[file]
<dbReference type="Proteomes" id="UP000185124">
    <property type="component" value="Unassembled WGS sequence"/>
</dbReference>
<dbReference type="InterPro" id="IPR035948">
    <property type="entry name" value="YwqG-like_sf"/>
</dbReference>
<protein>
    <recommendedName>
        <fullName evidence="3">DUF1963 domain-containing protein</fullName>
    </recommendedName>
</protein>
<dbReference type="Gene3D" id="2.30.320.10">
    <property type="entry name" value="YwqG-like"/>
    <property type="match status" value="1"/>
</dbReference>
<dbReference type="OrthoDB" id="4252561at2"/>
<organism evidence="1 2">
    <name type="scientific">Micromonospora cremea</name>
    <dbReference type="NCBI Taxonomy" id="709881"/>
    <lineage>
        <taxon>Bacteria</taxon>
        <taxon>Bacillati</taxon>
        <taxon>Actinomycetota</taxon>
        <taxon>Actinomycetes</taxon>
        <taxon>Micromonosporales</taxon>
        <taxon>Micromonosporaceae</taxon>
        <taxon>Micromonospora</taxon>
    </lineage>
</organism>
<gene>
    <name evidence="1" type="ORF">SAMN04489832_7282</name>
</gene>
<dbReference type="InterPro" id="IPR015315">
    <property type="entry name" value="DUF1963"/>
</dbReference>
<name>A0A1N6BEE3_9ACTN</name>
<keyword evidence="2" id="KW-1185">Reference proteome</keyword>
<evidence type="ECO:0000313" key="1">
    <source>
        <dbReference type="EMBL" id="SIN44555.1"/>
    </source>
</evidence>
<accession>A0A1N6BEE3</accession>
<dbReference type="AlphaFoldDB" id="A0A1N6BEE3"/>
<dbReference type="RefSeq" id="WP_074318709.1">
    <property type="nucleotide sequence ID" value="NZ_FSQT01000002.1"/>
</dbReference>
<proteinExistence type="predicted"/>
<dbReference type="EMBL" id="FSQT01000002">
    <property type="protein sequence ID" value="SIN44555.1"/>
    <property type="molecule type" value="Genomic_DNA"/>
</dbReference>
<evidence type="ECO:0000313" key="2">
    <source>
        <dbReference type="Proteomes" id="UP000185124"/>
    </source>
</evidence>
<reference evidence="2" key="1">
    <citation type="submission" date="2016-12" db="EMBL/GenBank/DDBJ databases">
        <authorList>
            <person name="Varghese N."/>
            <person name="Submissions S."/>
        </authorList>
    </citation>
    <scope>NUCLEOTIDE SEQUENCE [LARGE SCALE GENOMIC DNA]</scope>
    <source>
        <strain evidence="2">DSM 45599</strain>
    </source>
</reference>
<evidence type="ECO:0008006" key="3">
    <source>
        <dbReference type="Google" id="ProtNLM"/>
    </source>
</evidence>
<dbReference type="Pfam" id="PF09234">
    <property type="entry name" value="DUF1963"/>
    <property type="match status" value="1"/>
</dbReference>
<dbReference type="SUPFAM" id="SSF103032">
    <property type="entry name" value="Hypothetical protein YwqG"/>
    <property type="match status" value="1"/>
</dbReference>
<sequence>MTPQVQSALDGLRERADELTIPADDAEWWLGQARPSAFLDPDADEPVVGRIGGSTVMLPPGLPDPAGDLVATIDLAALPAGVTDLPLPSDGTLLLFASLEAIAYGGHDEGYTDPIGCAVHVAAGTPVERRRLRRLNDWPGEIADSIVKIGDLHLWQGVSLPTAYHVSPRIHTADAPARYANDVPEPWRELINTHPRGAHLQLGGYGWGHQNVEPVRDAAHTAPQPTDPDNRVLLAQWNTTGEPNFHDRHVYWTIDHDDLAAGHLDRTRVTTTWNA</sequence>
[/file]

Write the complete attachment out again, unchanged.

<dbReference type="Proteomes" id="UP000185124">
    <property type="component" value="Unassembled WGS sequence"/>
</dbReference>
<dbReference type="InterPro" id="IPR035948">
    <property type="entry name" value="YwqG-like_sf"/>
</dbReference>
<protein>
    <recommendedName>
        <fullName evidence="3">DUF1963 domain-containing protein</fullName>
    </recommendedName>
</protein>
<dbReference type="Gene3D" id="2.30.320.10">
    <property type="entry name" value="YwqG-like"/>
    <property type="match status" value="1"/>
</dbReference>
<dbReference type="OrthoDB" id="4252561at2"/>
<organism evidence="1 2">
    <name type="scientific">Micromonospora cremea</name>
    <dbReference type="NCBI Taxonomy" id="709881"/>
    <lineage>
        <taxon>Bacteria</taxon>
        <taxon>Bacillati</taxon>
        <taxon>Actinomycetota</taxon>
        <taxon>Actinomycetes</taxon>
        <taxon>Micromonosporales</taxon>
        <taxon>Micromonosporaceae</taxon>
        <taxon>Micromonospora</taxon>
    </lineage>
</organism>
<gene>
    <name evidence="1" type="ORF">SAMN04489832_7282</name>
</gene>
<dbReference type="InterPro" id="IPR015315">
    <property type="entry name" value="DUF1963"/>
</dbReference>
<name>A0A1N6BEE3_9ACTN</name>
<keyword evidence="2" id="KW-1185">Reference proteome</keyword>
<evidence type="ECO:0000313" key="1">
    <source>
        <dbReference type="EMBL" id="SIN44555.1"/>
    </source>
</evidence>
<accession>A0A1N6BEE3</accession>
<dbReference type="AlphaFoldDB" id="A0A1N6BEE3"/>
<dbReference type="RefSeq" id="WP_074318709.1">
    <property type="nucleotide sequence ID" value="NZ_FSQT01000002.1"/>
</dbReference>
<proteinExistence type="predicted"/>
<dbReference type="EMBL" id="FSQT01000002">
    <property type="protein sequence ID" value="SIN44555.1"/>
    <property type="molecule type" value="Genomic_DNA"/>
</dbReference>
<evidence type="ECO:0000313" key="2">
    <source>
        <dbReference type="Proteomes" id="UP000185124"/>
    </source>
</evidence>
<reference evidence="2" key="1">
    <citation type="submission" date="2016-12" db="EMBL/GenBank/DDBJ databases">
        <authorList>
            <person name="Varghese N."/>
            <person name="Submissions S."/>
        </authorList>
    </citation>
    <scope>NUCLEOTIDE SEQUENCE [LARGE SCALE GENOMIC DNA]</scope>
    <source>
        <strain evidence="2">DSM 45599</strain>
    </source>
</reference>
<evidence type="ECO:0008006" key="3">
    <source>
        <dbReference type="Google" id="ProtNLM"/>
    </source>
</evidence>
<dbReference type="Pfam" id="PF09234">
    <property type="entry name" value="DUF1963"/>
    <property type="match status" value="1"/>
</dbReference>
<dbReference type="SUPFAM" id="SSF103032">
    <property type="entry name" value="Hypothetical protein YwqG"/>
    <property type="match status" value="1"/>
</dbReference>
<sequence>MTPQVQSALDGLRERADELTIPADDAEWWLGQARPSAFLDPDADEPVVGRIGGSTVMLPPGLPDPAGDLVATIDLAALPAGVTDLPLPSDGTLLLFASLEAIAYGGHDEGYTDPIGCAVHVAAGTPVERRRLRRLNDWPGEIADSIVKIGDLHLWQGVSLPTAYHVSPRIHTADAPARYANDVPEPWRELINTHPRGAHLQLGGYGWGHQNVEPVRDAAHTAPQPTDPDNRVLLAQWNTTGEPNFHDRHVYWTIDHDDLAAGHLDRTRVTTTWNA</sequence>